Given the current time of the COVID-19 pandemic, the idea of buying groceries in bulk may sound like a logical move. You might be thinking that you are saving both time and money while reducing frequent shopping trips to the supermarket. Unfortunately, not every item is meant to be purchased in bulk, which in turn, can contribute to unnecessary wastage. Below are the 8 Things You Should Avoid Buying In Bulk.
1) Fresh Fruits & Vegetables
Let’s start with the obvious: fresh produce regardless of fruits or vegetables should be bought in small quantities. Or more appropriately, the quantities that you really need to finish them before they turn bad. Which is why fresh fruits and vegetables fall under the perishable food category. So the next time you are out for grocery shopping, make a weekly list on how you plan to prepare the veggies to avoid unnecessary wastage.
Eggs are no doubt a kitchen staple made versatile enough for different kinds of food. Omelette, scrambled, poached, fried… you name it, having a few eggs in the fridge sure comes in handy. But that doesn’t mean it’s a good idea to buy them in bulk. Unless of course, your meal consists of eggs three times a day from breakfast to dinner. Here’s what you need to know: Eggs, especially the fresh ones, typically last about 5-6 weeks if refrigerated properly. You wouldn’t want to consume bad or expired eggs since you might end up risking yourself with salmonella poisoning, stomach cramps and diarrhoea.
Spices like thyme, oregano, cumin and rosemary do come in handy to boost the flavour of your home cooking. They typically come in small containers too, making them easier for storage and do not take up much space either. But here’s the thing: Spices, particularly the ground ones can generally last for 2 or 3 years, even though most professional chefs recommend they should be used within 6 months. The reason? Spices can lose their flavour and potency when they get older. While it’s tempting to buy all kinds of spices available in the supermarket, it’s best to stick to only those you will use regularly.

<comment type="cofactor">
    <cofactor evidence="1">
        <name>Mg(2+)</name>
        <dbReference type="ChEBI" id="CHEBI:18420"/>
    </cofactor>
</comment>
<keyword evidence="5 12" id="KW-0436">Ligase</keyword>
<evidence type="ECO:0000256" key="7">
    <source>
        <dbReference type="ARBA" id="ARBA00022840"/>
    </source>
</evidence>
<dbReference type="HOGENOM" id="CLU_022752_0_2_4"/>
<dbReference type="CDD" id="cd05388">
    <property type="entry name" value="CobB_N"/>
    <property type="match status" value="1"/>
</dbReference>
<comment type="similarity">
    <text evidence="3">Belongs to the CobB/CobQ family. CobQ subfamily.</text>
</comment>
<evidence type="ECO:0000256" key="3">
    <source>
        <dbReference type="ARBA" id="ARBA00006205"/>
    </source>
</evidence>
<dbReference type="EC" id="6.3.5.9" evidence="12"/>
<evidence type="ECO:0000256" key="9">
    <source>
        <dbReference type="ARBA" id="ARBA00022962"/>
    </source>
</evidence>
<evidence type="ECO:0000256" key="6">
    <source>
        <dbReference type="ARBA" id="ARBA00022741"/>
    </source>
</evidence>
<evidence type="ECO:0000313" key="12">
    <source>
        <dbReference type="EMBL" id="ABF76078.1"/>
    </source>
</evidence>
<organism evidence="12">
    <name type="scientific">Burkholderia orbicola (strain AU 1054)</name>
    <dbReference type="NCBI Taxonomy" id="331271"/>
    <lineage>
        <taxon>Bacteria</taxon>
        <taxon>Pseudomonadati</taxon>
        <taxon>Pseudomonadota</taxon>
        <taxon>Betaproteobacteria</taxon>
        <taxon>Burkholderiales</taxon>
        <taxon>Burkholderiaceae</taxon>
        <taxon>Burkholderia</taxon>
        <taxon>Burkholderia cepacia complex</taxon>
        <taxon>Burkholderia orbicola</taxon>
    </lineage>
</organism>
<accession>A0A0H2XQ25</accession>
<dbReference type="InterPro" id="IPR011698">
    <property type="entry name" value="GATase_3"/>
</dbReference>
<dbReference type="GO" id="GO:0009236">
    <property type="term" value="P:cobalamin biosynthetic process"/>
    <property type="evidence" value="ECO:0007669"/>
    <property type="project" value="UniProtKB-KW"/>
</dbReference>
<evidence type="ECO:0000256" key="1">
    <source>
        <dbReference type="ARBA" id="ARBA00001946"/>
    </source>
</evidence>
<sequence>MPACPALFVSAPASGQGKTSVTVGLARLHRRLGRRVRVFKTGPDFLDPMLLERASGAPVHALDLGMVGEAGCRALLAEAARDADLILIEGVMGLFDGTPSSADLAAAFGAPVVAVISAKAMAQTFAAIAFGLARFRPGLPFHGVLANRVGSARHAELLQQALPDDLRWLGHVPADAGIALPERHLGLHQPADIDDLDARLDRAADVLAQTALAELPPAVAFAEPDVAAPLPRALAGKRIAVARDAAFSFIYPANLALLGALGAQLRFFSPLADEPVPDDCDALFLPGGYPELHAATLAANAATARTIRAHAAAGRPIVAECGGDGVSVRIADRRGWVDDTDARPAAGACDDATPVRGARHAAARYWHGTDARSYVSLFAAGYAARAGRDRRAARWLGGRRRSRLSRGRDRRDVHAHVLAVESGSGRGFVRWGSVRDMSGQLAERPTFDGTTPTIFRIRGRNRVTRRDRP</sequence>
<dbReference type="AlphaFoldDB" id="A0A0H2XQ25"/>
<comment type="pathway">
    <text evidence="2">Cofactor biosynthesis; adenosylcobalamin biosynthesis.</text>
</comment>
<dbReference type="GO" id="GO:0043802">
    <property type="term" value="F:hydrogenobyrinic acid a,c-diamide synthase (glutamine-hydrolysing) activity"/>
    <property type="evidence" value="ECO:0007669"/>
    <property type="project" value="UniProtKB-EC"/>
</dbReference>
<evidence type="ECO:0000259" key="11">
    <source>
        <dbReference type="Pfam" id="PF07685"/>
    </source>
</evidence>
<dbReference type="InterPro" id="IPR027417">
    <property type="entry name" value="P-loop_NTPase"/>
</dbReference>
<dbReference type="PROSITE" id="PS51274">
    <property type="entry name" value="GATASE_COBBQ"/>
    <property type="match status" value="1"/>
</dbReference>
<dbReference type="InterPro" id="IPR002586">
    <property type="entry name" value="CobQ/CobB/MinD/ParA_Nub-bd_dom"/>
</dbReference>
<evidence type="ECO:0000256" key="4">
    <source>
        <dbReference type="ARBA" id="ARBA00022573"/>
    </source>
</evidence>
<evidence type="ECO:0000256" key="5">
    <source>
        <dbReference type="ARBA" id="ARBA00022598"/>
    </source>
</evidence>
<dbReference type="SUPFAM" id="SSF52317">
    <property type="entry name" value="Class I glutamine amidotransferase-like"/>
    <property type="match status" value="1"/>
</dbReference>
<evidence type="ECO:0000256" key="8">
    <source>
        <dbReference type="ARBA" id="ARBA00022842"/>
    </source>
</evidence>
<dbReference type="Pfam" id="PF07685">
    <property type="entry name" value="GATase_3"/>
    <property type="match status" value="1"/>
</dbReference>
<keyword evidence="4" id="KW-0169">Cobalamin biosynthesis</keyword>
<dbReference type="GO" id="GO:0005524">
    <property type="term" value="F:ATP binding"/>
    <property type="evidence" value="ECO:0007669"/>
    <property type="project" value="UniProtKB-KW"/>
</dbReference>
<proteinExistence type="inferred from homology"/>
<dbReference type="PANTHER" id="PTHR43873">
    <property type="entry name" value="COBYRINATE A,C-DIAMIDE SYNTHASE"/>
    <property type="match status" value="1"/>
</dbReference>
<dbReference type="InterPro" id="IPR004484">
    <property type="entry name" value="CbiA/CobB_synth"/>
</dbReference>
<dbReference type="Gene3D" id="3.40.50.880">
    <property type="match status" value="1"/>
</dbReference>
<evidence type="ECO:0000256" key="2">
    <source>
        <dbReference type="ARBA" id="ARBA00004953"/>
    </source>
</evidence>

4) Nuts & Seeds
Unless nuts and seeds are part of your daily diet, it’s best to buy them in small quantities. Here’s why: nuts and seeds contain lots of natural oils. These natural oils, in turn, are the major culprit that can make them turn rancid within a couple of months. Even so, to ensure they do not go bad quickly, always store unopened packages of nuts and seeds in an airtight container and keep them in a cool, dark place.
Sure, condiments like mayonnaise and thousand island dressing may contain lots of preservatives. But that doesn’t mean they can last for years. It doesn’t matter whether you buy them in a jar or bottle, they are typically good enough for a few months. For instance, it is recommended to use mayo within 2 months of opening, and be sure to store it in the fridge too!
No doubt a kitchen staple, bread can be eaten at any time of the day regardless of breakfast, lunch, dinner or even supper. Buying them in bulk may sound like a good idea but they can go bad rather quickly. Typically 3-4 days, to be exact, under room temperature. Sure, you can choose to keep the bread in the freezer to prolong its expiry date up to 3-6 months. But they won’t taste as good and fresh as you bought them in the first place. If that’s the case, you can consider turning them into bread pudding or croutons.
7) Cooking Oils
Having a bottle of cooking oil is practically a must-have kitchen item for frying, roasting and sauteing. Unless you have a large family to feed and you do a lot of cooking using oil, it is never a good idea to buy oil in bulk. They can go rancid within a few months and even lose their nutrients. For instance, vegetable and olive oils are best used within 3-5 months after opening.
Unless you know you are regularly using the flour for baking or thickening sauces and soups, it’s best not to buy them in bulk. This is especially true for the whole wheat varieties since they contain oils, meaning they can easily go bad within a few months. How bad? Let’s just say they smell rancid and off-putting. Even other flours like self-rising and all-purpose varieties usually last up to 6-8 months.